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  • Constance Wilmoth

Heat Lamp Safety....

As a polar vortex grips the majority of the north east, many farmers have been putting extra measures in place to keep our animals safe, healthy and comfortable in these cold temperatures. I for one have done things this past week to prepare for these sub zero temperatures. One of the main things I have done is buying straw for my animals to nestle down into. I usually bed with wood chips, because I find it is the best at absorbing urine, but it is not necessarily the best at insulating the animals against the cold ground. So this week, I stripped out my barn and chicken coop put a thick layer of wood chips down and then covered it with a thick layer of straw for the animals to nestle down into. This allows the urine to be absorbed and the animals to have a dry and cozy place to lay down. It is also absolutely paramount to have the fresh water that is unfrozen for the animals to drink. This means each one of my water reciptical has a heater, from my goat buckets, to my field troughs, to my chicken waters. One thing I have been kicking around for a long time is putting a heat lamp up in my buck house. The primary reason is, the bucks grew up in my barn which is much warmer than their current shed that they live in. They got moved for their sanity and my own, they were going crazy not being able to be with the girls, but by seeing them so close. So I wanted to provide them with an extra layer of comfort and help them not burn so many calories trying to stay warm in their new shelter. While it is a very nice well built shed, it does not have the warmth factor that a barn with two horses and a bunch of hay that is insulated does.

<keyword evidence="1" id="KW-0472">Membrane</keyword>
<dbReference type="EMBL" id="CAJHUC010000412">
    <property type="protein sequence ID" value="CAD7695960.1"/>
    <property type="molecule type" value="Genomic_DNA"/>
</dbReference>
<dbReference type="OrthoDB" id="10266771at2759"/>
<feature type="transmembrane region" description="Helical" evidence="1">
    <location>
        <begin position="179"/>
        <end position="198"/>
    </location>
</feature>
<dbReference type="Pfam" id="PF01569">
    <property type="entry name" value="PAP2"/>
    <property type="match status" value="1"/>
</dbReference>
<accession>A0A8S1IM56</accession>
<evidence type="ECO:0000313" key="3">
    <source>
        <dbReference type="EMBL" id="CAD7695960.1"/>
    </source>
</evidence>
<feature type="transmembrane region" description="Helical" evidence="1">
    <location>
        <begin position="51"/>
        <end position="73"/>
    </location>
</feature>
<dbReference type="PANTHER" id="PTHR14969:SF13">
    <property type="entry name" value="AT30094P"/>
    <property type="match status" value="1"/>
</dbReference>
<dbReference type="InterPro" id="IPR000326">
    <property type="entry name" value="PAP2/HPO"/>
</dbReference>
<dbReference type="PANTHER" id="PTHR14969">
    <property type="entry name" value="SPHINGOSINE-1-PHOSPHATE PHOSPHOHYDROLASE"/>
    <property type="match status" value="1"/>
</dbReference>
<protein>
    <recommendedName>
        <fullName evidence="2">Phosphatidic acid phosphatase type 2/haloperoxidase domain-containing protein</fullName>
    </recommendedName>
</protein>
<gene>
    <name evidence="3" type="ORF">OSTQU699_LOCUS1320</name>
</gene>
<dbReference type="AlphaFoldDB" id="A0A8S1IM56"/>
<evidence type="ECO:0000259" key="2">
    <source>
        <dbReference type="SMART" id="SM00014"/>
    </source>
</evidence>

I have been hesitant to pull the trigger on heat lamps because I have read, and heard about many situations where poorly secured heat lamps have caused barn fires and burns in animals. I started to do my research and found that the premier 1 heat lamps have significantly upped their game from a safety perspective. After reading review after review and talking to a few friends I decided to purchase one and to say I was happily surprised was an understatement. These heat lamps are made of a durable plastic material with a fully enclosed plastic shield for the bulb and the heat lamp housing it self. Additionally. The heat lamp has a sturdy hook on the top where the heat lamp can be secured using a snap or caribiner, preventing the risk of it falling off of its location and into flammable straw. As a final perk the heat lamp has a very long cord, making plug in very easy, and this cord is covered for a good 4 feet in a chew resistant metal coil. One last consideration is how high to mount the heat lamp, it does give off heat, so one must be cautious to place it at least 20 inches from the ground or any bedding material. I decided with the help of my husband to hang the heat lamp from an eye hook we mounted to the rafters using a series of snaps to reach the desired height for our bucks. This allowed us to keep the cord up out of their reach, along with the heat lamp, and so far I have been very happy with the results. The buck shed has been much warmer than it was before and my boys are enjoying it!


Overall, you can use heat lamps safely in your barns and shed, just ensure you mount it securely, follow all safety instructions and keep it out of the reach of our curious goats! Stay warm everyone and Happy Goating!!!



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